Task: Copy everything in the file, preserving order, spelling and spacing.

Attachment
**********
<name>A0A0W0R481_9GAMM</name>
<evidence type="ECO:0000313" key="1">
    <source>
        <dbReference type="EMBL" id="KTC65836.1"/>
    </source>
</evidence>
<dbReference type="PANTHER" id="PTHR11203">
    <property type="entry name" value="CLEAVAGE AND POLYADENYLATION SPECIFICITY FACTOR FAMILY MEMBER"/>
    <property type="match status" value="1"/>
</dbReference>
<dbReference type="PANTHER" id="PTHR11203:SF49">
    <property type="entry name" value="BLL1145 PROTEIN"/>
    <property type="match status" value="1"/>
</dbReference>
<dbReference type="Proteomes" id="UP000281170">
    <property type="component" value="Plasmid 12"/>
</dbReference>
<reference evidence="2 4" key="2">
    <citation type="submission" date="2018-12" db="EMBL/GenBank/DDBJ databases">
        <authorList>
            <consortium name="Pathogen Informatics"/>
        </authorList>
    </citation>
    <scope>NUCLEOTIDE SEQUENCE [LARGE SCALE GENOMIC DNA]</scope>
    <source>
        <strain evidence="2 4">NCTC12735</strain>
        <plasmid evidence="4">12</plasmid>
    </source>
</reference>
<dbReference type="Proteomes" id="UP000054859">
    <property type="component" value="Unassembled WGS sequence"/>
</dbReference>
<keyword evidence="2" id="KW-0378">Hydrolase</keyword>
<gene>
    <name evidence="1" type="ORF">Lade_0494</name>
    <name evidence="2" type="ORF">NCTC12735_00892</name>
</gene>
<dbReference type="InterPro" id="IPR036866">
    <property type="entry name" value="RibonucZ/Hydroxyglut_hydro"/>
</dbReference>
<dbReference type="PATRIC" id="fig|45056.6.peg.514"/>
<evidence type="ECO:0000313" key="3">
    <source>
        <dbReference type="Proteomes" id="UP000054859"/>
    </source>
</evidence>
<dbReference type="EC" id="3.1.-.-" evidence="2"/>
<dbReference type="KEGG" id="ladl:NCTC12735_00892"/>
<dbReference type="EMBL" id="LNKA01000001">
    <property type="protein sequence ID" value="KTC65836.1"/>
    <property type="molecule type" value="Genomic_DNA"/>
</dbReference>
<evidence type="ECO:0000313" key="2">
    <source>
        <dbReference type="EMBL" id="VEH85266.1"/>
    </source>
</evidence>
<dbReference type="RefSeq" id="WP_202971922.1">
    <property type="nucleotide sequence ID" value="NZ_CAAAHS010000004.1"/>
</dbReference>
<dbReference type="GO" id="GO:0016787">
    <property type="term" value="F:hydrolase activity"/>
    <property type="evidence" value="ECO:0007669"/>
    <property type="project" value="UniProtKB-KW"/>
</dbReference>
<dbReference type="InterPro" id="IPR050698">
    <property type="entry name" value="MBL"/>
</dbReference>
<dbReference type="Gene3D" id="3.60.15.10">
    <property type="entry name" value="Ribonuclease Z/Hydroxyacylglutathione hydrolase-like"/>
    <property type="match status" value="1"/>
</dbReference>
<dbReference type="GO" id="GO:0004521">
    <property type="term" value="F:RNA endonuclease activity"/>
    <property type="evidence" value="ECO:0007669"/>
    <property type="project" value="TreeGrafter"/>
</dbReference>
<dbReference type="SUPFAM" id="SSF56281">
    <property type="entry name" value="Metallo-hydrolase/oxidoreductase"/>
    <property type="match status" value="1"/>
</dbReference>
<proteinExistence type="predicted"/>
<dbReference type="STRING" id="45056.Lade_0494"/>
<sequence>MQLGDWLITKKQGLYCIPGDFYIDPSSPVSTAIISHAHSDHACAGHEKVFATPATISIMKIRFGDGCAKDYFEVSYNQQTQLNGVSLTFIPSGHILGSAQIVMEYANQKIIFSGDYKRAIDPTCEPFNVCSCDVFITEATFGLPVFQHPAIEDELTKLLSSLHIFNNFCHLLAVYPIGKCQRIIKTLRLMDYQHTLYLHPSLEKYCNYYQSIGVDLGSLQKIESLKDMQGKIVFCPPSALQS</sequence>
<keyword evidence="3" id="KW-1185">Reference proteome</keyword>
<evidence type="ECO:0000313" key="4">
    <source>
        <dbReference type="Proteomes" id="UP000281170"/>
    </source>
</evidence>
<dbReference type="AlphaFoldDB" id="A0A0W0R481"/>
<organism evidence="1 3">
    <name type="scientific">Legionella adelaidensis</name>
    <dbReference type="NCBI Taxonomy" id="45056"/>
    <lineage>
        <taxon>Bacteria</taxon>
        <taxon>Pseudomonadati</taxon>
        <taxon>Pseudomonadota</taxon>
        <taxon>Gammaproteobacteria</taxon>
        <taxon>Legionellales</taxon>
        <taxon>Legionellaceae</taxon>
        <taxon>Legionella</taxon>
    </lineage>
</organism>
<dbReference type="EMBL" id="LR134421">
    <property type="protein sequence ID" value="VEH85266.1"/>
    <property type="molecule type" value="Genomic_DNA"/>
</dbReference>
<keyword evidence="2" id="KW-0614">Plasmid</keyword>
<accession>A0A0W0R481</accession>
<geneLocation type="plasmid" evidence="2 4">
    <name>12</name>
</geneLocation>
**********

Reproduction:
<name>A0A0W0R481_9GAMM</name>
<evidence type="ECO:0000313" key="1">
    <source>
        <dbReference type="EMBL" id="KTC65836.1"/>
    </source>
</evidence>
<dbReference type="PANTHER" id="PTHR11203">
    <property type="entry name" value="CLEAVAGE AND POLYADENYLATION SPECIFICITY FACTOR FAMILY MEMBER"/>
    <property type="match status" value="1"/>
</dbReference>
<dbReference type="PANTHER" id="PTHR11203:SF49">
    <property type="entry name" value="BLL1145 PROTEIN"/>
    <property type="match status" value="1"/>
</dbReference>
<dbReference type="Proteomes" id="UP000281170">
    <property type="component" value="Plasmid 12"/>
</dbReference>
<reference evidence="2 4" key="2">
    <citation type="submission" date="2018-12" db="EMBL/GenBank/DDBJ databases">
        <authorList>
            <consortium name="Pathogen Informatics"/>
        </authorList>
    </citation>
    <scope>NUCLEOTIDE SEQUENCE [LARGE SCALE GENOMIC DNA]</scope>
    <source>
        <strain evidence="2 4">NCTC12735</strain>
        <plasmid evidence="4">12</plasmid>
    </source>
</reference>
<dbReference type="Proteomes" id="UP000054859">
    <property type="component" value="Unassembled WGS sequence"/>
</dbReference>
<keyword evidence="2" id="KW-0378">Hydrolase</keyword>
<gene>
    <name evidence="1" type="ORF">Lade_0494</name>
    <name evidence="2" type="ORF">NCTC12735_00892</name>
</gene>
<dbReference type="InterPro" id="IPR036866">
    <property type="entry name" value="RibonucZ/Hydroxyglut_hydro"/>
</dbReference>
<dbReference type="PATRIC" id="fig|45056.6.peg.514"/>
<evidence type="ECO:0000313" key="3">
    <source>
        <dbReference type="Proteomes" id="UP000054859"/>
    </source>
</evidence>
<dbReference type="EC" id="3.1.-.-" evidence="2"/>
<dbReference type="KEGG" id="ladl:NCTC12735_00892"/>
<dbReference type="EMBL" id="LNKA01000001">
    <property type="protein sequence ID" value="KTC65836.1"/>
    <property type="molecule type" value="Genomic_DNA"/>
</dbReference>
<evidence type="ECO:0000313" key="2">
    <source>
        <dbReference type="EMBL" id="VEH85266.1"/>
    </source>
</evidence>
<dbReference type="RefSeq" id="WP_202971922.1">
    <property type="nucleotide sequence ID" value="NZ_CAAAHS010000004.1"/>
</dbReference>
<dbReference type="GO" id="GO:0016787">
    <property type="term" value="F:hydrolase activity"/>
    <property type="evidence" value="ECO:0007669"/>
    <property type="project" value="UniProtKB-KW"/>
</dbReference>
<dbReference type="InterPro" id="IPR050698">
    <property type="entry name" value="MBL"/>
</dbReference>
<dbReference type="Gene3D" id="3.60.15.10">
    <property type="entry name" value="Ribonuclease Z/Hydroxyacylglutathione hydrolase-like"/>
    <property type="match status" value="1"/>
</dbReference>
<dbReference type="GO" id="GO:0004521">
    <property type="term" value="F:RNA endonuclease activity"/>
    <property type="evidence" value="ECO:0007669"/>
    <property type="project" value="TreeGrafter"/>
</dbReference>
<dbReference type="SUPFAM" id="SSF56281">
    <property type="entry name" value="Metallo-hydrolase/oxidoreductase"/>
    <property type="match status" value="1"/>
</dbReference>
<proteinExistence type="predicted"/>
<dbReference type="STRING" id="45056.Lade_0494"/>
<sequence>MQLGDWLITKKQGLYCIPGDFYIDPSSPVSTAIISHAHSDHACAGHEKVFATPATISIMKIRFGDGCAKDYFEVSYNQQTQLNGVSLTFIPSGHILGSAQIVMEYANQKIIFSGDYKRAIDPTCEPFNVCSCDVFITEATFGLPVFQHPAIEDELTKLLSSLHIFNNFCHLLAVYPIGKCQRIIKTLRLMDYQHTLYLHPSLEKYCNYYQSIGVDLGSLQKIESLKDMQGKIVFCPPSALQS</sequence>
<keyword evidence="3" id="KW-1185">Reference proteome</keyword>
<evidence type="ECO:0000313" key="4">
    <source>
        <dbReference type="Proteomes" id="UP000281170"/>
    </source>
</evidence>
<dbReference type="AlphaFoldDB" id="A0A0W0R481"/>
<organism evidence="1 3">
    <name type="scientific">Legionella adelaidensis</name>
    <dbReference type="NCBI Taxonomy" id="45056"/>
    <lineage>
        <taxon>Bacteria</taxon>
        <taxon>Pseudomonadati</taxon>
        <taxon>Pseudomonadota</taxon>
        <taxon>Gammaproteobacteria</taxon>
        <taxon>Legionellales</taxon>
        <taxon>Legionellaceae</taxon>
        <taxon>Legionella</taxon>
    </lineage>
</organism>
<dbReference type="EMBL" id="LR134421">
    <property type="protein sequence ID" value="VEH85266.1"/>
    <property type="molecule type" value="Genomic_DNA"/>
</dbReference>
<keyword evidence="2" id="KW-0614">Plasmid</keyword>
<accession>A0A0W0R481</accession>
<geneLocation type="plasmid" evidence="2 4">
    <name>12</name>
</geneLocation>